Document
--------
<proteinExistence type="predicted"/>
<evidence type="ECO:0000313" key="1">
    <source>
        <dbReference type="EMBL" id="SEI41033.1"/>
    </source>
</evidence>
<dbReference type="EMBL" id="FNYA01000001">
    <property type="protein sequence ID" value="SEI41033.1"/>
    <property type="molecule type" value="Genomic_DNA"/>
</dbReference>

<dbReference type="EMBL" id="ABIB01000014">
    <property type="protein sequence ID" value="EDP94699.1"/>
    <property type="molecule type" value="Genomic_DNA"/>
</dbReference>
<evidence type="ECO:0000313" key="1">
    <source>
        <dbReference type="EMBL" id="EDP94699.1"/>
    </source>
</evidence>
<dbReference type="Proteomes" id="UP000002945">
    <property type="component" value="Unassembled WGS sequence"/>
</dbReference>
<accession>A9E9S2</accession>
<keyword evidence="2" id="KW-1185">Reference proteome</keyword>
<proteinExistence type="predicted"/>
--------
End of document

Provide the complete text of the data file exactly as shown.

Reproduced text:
<proteinExistence type="predicted"/>
<evidence type="ECO:0000313" key="1">
    <source>
        <dbReference type="EMBL" id="SEI41033.1"/>
    </source>
</evidence>
<dbReference type="EMBL" id="FNYA01000001">
    <property type="protein sequence ID" value="SEI41033.1"/>
    <property type="molecule type" value="Genomic_DNA"/>
</dbReference>

<dbReference type="EMBL" id="ABIB01000014">
    <property type="protein sequence ID" value="EDP94699.1"/>
    <property type="molecule type" value="Genomic_DNA"/>
</dbReference>
<evidence type="ECO:0000313" key="1">
    <source>
        <dbReference type="EMBL" id="EDP94699.1"/>
    </source>
</evidence>
<dbReference type="Proteomes" id="UP000002945">
    <property type="component" value="Unassembled WGS sequence"/>
</dbReference>
<accession>A9E9S2</accession>
<keyword evidence="2" id="KW-1185">Reference proteome</keyword>
<proteinExistence type="predicted"/>